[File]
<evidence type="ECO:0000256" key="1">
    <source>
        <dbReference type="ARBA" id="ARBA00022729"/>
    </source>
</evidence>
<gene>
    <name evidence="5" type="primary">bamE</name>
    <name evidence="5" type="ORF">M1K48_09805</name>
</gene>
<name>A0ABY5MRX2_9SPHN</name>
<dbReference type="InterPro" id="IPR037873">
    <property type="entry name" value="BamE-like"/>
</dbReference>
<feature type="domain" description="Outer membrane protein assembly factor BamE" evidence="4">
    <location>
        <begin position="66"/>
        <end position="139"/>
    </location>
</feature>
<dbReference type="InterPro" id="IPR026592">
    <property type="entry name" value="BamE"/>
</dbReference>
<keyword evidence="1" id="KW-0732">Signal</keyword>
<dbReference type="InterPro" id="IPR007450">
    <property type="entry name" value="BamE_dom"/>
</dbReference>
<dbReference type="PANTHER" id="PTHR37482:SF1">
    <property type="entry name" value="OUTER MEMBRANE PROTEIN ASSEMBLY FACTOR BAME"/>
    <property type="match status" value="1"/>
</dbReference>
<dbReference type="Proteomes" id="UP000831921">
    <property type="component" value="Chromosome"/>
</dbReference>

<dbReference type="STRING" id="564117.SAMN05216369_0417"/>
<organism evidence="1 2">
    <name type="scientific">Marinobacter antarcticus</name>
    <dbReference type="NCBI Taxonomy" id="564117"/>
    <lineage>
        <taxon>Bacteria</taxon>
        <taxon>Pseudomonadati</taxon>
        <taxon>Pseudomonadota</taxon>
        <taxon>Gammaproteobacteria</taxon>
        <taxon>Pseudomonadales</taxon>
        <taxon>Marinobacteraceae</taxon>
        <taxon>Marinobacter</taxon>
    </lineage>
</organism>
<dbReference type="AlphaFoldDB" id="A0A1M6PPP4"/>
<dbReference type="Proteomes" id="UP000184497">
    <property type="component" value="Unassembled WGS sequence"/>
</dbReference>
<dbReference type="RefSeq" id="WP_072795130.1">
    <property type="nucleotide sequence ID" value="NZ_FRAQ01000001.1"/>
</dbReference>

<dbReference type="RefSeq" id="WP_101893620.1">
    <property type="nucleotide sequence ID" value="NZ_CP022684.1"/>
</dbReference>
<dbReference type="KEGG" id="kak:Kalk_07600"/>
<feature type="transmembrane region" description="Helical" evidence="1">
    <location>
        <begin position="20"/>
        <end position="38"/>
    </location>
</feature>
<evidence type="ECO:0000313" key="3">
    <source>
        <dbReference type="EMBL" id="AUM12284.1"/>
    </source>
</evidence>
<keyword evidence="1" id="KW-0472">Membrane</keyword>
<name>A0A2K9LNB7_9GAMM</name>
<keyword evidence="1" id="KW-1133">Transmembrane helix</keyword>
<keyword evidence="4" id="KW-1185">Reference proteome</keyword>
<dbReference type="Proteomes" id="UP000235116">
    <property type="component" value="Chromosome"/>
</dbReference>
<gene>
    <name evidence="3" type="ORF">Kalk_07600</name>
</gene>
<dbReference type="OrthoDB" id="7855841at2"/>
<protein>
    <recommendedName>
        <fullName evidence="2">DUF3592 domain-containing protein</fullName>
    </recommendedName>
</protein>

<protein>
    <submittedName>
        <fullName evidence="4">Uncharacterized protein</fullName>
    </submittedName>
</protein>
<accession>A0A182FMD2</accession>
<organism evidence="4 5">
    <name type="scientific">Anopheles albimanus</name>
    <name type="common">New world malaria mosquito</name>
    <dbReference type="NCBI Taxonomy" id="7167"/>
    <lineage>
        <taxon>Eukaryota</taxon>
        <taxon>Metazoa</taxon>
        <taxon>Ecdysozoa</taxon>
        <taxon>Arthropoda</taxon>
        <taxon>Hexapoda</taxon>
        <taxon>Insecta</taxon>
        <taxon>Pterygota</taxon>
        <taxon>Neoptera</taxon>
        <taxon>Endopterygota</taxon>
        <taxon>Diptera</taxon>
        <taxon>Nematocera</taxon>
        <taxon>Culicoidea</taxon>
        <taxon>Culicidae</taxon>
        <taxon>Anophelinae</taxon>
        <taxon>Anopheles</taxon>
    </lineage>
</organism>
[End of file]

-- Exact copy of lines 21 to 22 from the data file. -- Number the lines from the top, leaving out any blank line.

    <property type="entry name" value="BamE"/>
</dbReference>